The Turning Point: Benavidez vs. Fabiano

By Chris Nelson Nov 13, 2010
Joseph Benavidez file photo:

It took three guillotine attempts and the better part of two rounds, but Joseph Benavidez’s tenacity won out on Thursday night.

The 26-year-old star pupil of Urijah Faber was charged with a tall task at WEC 52 as he took on Nova Uniao product Wagnney Fabiano in a 135-pound affair at The Pearl Theater inside the Palms Casino Resort in Las Vegas. The diminutive Benavidez officially gave up three inches to the five-foot-seven ex-featherweight, though the height differential appeared even more pronounced once the two were toe-to-toe.

The contest’s opening frame saw Fabiano fighting from a distance, looking to capitalize on his reach advantage with long-range punches and kicks. The scrappy Benavidez appeared unintimidated by his rangy foe, authoritatively commanding the center of the cage as he head-kicked skyward and ducked inside with frenetic punching combinations to Fabiano’s body and head. While Benavidez controlled the first five minutes with his activity, he hadn’t put Fabiano in any real danger, and a mouse was beginning to swell and bleed beneath his left eye.

Thirty seconds into the second period, both fighters lobbed kicks. Fabiano’s left kick to the body missed its mark, while Benavidez’s right low kick swept the Brazilian’s remaining leg from beneath him and knocked him to the canvas. It didn’t look like much at the time -- if anything, it seemed like an opportunity for the grappler Fabiano to lure Benavidez into his guard -- but it would ultimately signal the beginning of the end.

As Fabiano spun off his back and drove forward for a single-leg takedown, the Brazilian jiu-jitsu black belt made a white belt mistake, leaving his head high and in a perfect spot for Benavidez to snare a guillotine choke. Benavidez did just that, and then jumped guard in an attempt to finish. Fabiano rolled free, but quickly found himself in another choke, this time the modified, arm-in guillotine known as the “Peruvian necktie.”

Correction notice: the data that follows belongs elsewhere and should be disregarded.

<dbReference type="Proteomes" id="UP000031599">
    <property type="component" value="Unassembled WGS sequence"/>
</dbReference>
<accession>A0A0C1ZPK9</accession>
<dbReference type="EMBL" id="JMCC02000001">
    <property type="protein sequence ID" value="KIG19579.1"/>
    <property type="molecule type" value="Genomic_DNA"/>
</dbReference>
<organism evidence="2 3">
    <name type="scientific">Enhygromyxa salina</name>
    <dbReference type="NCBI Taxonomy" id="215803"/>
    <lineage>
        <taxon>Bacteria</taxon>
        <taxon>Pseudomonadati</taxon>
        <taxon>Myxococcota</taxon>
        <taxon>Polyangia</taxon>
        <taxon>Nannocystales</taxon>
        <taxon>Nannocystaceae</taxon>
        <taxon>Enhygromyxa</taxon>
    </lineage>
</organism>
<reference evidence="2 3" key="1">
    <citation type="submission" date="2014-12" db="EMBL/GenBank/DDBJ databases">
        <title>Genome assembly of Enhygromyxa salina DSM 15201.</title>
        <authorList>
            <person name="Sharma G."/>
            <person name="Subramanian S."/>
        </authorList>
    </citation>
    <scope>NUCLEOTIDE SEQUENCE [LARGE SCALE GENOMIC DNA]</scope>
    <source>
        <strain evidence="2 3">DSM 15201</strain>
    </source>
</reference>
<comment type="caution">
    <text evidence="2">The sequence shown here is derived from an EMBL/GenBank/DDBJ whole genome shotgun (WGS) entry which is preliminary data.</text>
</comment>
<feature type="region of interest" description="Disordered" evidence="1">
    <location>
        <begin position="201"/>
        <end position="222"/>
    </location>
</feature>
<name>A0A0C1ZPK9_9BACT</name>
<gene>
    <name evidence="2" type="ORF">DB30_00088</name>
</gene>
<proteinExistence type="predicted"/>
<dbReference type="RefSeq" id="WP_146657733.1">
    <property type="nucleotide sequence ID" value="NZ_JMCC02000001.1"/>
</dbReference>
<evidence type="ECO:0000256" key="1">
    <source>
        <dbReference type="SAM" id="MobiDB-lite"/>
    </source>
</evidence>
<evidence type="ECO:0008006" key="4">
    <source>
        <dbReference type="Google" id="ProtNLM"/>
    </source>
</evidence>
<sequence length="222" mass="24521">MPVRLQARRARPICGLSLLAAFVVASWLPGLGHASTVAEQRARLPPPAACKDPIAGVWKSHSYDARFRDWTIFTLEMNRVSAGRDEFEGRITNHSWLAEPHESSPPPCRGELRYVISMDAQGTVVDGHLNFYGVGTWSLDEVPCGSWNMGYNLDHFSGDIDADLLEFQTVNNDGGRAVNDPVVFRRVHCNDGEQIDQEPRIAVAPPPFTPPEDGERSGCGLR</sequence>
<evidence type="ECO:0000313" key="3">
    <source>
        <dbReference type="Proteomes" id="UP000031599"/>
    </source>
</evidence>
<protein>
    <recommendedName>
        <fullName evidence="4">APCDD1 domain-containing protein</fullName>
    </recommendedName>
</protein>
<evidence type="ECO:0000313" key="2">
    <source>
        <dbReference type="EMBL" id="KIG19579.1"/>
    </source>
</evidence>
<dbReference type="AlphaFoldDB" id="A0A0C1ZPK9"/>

“He kept giving me his neck, so I kept taking it,” Benavidez remarked later. “It's one of my favorite moves, the guillotine. He's a good grappler. He knows how to defend them well.”

Still unable to finish, Benavidez relented the hold, and the tide briefly appeared to turn as Fabiano passed to side control. Benavidez was not to be restrained, though, as the Team Alpha Male member twisted and powered out from beneath Fabiano. Almost as soon as he had, Fabiano left his neck wide open again, and Benavidez sunk in his third and final guillotine of the evening. Fabiano’s head secured beneath his right arm, Benavidez fell back into guard, grimacing as he wrenched the choke. With nowhere left to go, Fabiano was forced to tap out at the 2:45 mark.

After the fight, Benavidez credited his “Joe-jitsu” for the win, revealing that he regularly trains a plethora of variations on the fight-ending hold.

“I got about 10 different guillotines. We drill ‘em every single morning, so it just felt like practice to me,” said Benavidez. “It was like ‘oh, this didn’t work, let me try another one, let me try another one,’ and I finally got him.”
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